Governor Martyn Roper has joined the growing chorus of concerned voices as numbers continue to drop in Cayman’s national vaccination programme.
Roper, speaking on Compass Media’s Gold radio 94.9FM morning show with Doug Dodds, lamented the drop in numbers.
“I think we only had 160, 170 people coming forward for the first dose after we got the resupply from the UK,” he said, as he stressed the importance of dealing with the decline in jabs.
Last week Premier Wayne Panton urged residents to get vaccinated.
Cayman, Roper said on Tuesday, is in a very good place because 68% of people have come forward for a first dose which “if you compare that internationally, that is a very high rate.”
However, Roper said the numbers are dropping and that is not a good sign for any reopening plan the government has in mind.
“I think it has really slowed down, which is a concern. I was hugely grateful to the government who launched a huge campaign when we had the concerns about wasting some of the supplies from the UK previously, we managed to resolve all that. But I do think we’re going to need a renewed effort now to get more jabs in arms,” Roper said.
Cayman is set to receive another shipment of vaccines next week from the UK.
Vaccination key to reopening
The governor said government is working on its reopening plan and he said it may be released later this week.
However, he said for any plan to work, a sufficient number of the population has to be vaccinated.
“The absolute key is to get more jabs into arms and the closer we can get to 80% of the entire population the sort of more confidence we can have that we can open up safely. That is the key thing now… for everyone in the community is for those that haven’t come forward for those jabs to please come forward to protect yourself and to protect everyone in the community,” the governor said.
One positive case remains hospitalised
On Tuesday, Chief Medical Officer, Dr. John Lee, reported that 685 COVID-19 tests were carried out since his last report on Friday and one returned a positive result.
That positive case was found in a traveller. Cayman’s overall confirmed COVID-19 cases now stand at 615, 609 of which are fully recovered.
Four cases remain active, one of whom remains hospitalised. The three others are asymptomatic.
To date, 94,093 COVID-19 vaccinations have been given in total in the Cayman Islands of these, 48,665 (68% of an estimated 71,100) had at least one dose of a COVID-19 vaccine and approximately 64% have completed the two-dose course.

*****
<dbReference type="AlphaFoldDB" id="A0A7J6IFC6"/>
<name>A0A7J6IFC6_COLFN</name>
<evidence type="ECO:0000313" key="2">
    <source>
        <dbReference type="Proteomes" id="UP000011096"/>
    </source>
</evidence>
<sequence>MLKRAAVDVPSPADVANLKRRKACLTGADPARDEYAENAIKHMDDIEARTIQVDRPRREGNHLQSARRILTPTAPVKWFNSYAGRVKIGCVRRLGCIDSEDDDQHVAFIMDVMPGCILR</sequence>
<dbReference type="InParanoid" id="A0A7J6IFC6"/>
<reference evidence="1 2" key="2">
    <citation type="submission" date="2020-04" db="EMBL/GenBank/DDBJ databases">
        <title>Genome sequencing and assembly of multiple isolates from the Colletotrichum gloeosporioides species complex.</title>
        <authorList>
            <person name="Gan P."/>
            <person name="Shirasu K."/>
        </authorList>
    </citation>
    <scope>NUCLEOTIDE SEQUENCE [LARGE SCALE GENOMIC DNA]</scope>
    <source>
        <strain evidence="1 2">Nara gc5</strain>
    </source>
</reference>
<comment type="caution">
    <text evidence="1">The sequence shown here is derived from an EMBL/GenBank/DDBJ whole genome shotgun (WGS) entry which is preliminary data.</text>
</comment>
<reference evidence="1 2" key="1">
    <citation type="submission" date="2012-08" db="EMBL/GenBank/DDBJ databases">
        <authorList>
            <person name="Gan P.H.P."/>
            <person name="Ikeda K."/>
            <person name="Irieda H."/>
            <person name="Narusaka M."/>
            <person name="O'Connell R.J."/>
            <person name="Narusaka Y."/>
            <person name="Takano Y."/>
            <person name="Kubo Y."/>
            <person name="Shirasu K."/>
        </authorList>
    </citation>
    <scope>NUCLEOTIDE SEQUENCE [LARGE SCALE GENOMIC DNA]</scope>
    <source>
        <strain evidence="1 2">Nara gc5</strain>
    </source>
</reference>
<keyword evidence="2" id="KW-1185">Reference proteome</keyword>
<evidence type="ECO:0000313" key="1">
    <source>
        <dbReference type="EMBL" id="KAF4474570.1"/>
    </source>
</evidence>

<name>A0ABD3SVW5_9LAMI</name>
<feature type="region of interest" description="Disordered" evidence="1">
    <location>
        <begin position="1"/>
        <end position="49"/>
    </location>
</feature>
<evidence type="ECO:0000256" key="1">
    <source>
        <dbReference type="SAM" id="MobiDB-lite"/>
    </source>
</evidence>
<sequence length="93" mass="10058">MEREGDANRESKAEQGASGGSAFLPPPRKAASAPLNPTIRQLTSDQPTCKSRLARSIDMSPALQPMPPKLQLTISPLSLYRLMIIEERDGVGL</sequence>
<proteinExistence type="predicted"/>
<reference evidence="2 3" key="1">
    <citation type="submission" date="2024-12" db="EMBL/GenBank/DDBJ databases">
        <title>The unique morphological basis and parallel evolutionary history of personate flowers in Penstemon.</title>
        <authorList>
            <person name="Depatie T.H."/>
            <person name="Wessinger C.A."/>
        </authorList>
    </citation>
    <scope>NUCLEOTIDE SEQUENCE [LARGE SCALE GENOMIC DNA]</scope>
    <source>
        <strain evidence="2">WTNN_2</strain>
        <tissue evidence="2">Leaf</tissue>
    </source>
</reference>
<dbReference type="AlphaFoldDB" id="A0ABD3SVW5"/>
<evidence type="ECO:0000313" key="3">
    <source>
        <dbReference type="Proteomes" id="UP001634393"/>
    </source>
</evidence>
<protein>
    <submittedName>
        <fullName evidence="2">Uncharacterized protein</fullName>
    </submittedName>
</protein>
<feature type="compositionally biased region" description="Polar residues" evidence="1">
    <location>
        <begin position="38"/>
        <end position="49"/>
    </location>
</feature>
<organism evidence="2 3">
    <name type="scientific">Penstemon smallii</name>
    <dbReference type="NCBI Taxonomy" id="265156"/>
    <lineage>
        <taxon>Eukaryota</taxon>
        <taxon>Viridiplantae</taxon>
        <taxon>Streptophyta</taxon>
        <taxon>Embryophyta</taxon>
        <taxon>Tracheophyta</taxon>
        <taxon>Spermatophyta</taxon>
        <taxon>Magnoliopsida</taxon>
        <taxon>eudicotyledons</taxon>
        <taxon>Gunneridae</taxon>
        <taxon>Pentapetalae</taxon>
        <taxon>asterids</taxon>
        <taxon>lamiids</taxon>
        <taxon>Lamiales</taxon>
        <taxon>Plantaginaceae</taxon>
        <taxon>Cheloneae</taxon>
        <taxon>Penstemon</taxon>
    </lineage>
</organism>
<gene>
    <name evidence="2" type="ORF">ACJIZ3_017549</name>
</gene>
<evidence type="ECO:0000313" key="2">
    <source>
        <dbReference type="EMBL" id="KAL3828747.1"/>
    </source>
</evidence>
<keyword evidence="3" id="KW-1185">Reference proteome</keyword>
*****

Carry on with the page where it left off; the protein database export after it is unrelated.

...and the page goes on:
Roper acknowledged there is continuing scepticism by some in the community about vaccinations, but he pointed out that over three billion people have been vaccinated around the world.
“There is a huge body of evidence now that these vaccines are safe, these vaccines protect you from serious illness and death,” the governor said, adding it may not stop contracting the virus totally but as shown in the UK the vaccines “have broken that link between serious illness and the virus”.
Roper said he hopes very soon Cayman will be able to verify vaccines from the US, European countries and Canada as there is work underway on that.
“But eventually we want to be able to remove quarantine because that’s the way we will some sort of tourism back, but again, the key on that is the vaccine. Because if we get can get as close as possible to 80%, the government can take those measures and take them with the confidence that people are going to be safe,” Roper said.
Government, Roper said, is absolutely focused on ensuring the health of everyone on the island is uppermost in their minds, “but we have to move forward.”
He said he supports, if government chooses to mandate it, work permit holders being required to vaccinate against the virus.
“I think that’s perfectly reasonable. We have to protect the people of the Cayman Islands and we need to ensure that people coming in have been vaccinated,” he said.
The governor said there is a discussion underway about whether government should insist on vaccinations for work permit renewals.
“Personally I would support that,” Roper said, adding, “we have to recognise that if people are invited to Cayman to work then they also have a responsibility to protect the wider community and if the vaccine is the way to protect the wider community, then it’s absolutely fair and reasonable that everybody have the vaccine.”